Car Buyers Should Appreciate Depreciation

by : Peter Robinson

When folks heap praise upon their own brilliant choice of vehicles, sometimes they will point out that the car they drive will run for 400,000 miles. Or 500,000 miles. Or some other number only of interest to employees of the Guinness corporation. The book, not the beer.

While the potential that certain vehicles have to continue to run long after others have been mourned and forgotten is clearly indicative of a superior car, what does it really mean to you? To put it another way, do you care how many miles it runs after you have left it behind? How is that high-school girlfriend of yours doing today? Don't know? Exactly.

The affect of depreciation on a car deal can not and should not be ignored, but crunching numbers for days or weeks will not yield a voila! moment, as each situation is completely unique. We can only decide what is best for our family at the time of purchase, use our best information and instincts to make our decisions, then move on and enjoy the car. A thousand dollars over 60 months is less than twenty bucks a month. Don't let that relatively insignificant amount make you crazy!

One way to get on top of depreciation is to look for cars that have an unfair, unrealistic depreciation rate. A brand like Hyundai, which struggled with quality issues for many years but which has made decent cars for some time now, may not outgrow it's rep for years, so these cars can be good bargains. The Audi A6 is every bit the car that the Mercedes E-Class , the BMW 5-Series, and the Lexus ES are, but there is just a bit less demand, a bit less flash...maybe it can be said that the depreciation rate is often simply the confluence of demand and cachet.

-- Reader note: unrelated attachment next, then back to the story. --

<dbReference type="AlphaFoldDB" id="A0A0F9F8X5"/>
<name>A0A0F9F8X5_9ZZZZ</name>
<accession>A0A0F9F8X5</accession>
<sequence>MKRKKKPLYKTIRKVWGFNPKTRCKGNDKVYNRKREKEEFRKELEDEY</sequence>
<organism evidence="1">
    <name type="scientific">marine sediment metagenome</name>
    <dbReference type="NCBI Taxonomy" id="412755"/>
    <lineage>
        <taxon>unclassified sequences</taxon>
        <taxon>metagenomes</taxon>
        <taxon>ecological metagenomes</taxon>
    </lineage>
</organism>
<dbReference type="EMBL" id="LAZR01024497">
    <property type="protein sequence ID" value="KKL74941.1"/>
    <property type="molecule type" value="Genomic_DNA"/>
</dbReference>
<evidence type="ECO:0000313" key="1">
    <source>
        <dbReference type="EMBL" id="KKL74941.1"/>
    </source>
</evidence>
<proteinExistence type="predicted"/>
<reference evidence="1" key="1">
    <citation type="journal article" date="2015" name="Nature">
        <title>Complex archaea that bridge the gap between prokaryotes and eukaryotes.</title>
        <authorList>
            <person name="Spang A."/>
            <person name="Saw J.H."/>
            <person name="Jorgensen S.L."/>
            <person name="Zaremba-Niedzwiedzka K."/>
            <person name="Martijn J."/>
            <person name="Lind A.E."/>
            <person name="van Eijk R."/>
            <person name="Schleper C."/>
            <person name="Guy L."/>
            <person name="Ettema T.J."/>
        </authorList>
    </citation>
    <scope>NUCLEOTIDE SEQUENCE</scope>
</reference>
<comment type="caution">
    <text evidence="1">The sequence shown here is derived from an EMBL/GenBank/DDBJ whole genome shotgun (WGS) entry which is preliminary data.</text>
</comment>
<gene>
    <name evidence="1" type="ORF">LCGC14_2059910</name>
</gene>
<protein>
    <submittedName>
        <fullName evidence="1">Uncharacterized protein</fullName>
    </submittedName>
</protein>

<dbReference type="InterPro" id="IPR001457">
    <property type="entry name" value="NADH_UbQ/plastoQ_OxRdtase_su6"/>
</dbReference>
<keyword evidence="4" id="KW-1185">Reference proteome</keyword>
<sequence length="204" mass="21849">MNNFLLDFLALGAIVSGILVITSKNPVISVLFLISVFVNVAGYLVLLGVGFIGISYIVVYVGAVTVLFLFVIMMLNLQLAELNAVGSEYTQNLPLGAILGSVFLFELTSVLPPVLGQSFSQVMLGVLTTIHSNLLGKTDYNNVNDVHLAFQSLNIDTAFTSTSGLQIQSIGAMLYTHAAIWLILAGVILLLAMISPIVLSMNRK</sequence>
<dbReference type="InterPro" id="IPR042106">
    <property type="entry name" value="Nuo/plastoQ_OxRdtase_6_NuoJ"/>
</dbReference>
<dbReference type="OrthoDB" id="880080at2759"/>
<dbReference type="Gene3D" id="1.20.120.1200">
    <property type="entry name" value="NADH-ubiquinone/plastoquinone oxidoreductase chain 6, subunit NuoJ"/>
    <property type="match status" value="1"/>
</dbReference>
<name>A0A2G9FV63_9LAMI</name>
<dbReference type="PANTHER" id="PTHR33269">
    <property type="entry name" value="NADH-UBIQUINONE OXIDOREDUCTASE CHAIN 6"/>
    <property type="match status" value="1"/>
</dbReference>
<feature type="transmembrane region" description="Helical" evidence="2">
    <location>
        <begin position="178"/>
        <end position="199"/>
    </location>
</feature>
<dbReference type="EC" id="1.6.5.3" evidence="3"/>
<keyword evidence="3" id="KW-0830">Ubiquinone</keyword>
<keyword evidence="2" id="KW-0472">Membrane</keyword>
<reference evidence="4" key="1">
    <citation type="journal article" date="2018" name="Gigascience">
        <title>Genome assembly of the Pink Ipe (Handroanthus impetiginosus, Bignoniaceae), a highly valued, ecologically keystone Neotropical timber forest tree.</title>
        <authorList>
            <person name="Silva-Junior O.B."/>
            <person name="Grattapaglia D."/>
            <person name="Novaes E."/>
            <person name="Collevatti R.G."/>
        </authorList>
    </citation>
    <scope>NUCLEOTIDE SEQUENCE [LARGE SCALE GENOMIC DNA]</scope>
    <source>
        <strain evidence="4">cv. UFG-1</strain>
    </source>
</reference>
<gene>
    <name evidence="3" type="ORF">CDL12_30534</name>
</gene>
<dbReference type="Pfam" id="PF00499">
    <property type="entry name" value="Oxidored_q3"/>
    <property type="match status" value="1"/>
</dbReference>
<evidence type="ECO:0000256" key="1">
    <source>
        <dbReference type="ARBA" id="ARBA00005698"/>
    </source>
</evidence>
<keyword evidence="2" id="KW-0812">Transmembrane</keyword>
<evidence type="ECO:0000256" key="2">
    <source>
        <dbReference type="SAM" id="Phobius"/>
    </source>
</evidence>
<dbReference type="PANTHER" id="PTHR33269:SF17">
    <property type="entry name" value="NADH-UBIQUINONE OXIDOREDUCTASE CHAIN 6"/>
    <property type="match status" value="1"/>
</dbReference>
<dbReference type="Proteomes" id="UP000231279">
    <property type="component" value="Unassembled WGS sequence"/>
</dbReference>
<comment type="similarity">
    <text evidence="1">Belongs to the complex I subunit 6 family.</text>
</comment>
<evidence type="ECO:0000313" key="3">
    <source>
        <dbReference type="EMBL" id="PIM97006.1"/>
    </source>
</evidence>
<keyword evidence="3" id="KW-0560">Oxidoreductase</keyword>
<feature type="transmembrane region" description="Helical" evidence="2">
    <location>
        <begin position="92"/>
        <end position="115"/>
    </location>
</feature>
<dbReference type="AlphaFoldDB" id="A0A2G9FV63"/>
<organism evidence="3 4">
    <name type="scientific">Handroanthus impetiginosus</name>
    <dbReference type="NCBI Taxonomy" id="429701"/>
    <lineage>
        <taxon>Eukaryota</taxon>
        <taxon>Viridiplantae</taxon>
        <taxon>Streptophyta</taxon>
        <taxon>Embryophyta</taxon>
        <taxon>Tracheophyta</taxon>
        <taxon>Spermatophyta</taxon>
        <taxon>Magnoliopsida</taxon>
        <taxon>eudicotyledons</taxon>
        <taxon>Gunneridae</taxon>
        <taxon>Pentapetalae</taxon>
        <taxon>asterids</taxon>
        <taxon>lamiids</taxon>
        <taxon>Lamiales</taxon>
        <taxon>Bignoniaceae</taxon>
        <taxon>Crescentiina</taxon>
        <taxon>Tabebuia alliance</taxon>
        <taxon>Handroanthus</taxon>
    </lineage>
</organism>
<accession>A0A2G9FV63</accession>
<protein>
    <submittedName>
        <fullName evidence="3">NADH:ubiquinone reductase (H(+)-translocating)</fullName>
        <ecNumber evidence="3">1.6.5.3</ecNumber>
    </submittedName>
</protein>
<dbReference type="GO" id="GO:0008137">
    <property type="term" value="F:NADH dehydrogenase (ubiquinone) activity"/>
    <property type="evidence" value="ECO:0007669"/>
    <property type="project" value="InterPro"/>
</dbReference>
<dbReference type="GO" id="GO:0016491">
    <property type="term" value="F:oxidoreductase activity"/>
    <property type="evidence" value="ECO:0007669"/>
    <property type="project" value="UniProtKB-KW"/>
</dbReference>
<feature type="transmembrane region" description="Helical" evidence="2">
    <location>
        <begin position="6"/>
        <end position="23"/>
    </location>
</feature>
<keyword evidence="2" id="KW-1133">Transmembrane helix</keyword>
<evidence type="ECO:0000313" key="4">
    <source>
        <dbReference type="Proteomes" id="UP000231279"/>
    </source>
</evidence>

If you are planning to purchase a new car, you are agreeing to being eaten alive by depreciation. Your only defense position is to buy a car that depreciates more slowly than it's competition, assuming they are priced the same to begin with. While many of us intend to drive our vehicles out to the bitter end, very few of us do.

One way to really make depreciation work for you is to buy a vehicle with about 2 ? to 3 years and 30000 miles on it. After this point, the price will not fall as quickly as it had been, and the vehicle will be beginning to show some signs of aging. And, as it is for all of us, it is all downhill from there!

So...let's be most concerned with the next 40,000 miles, let's buy a car we will love, let's pay the amount we can afford, and then let's celebrate by opening a short Guinness. The beer, not the book!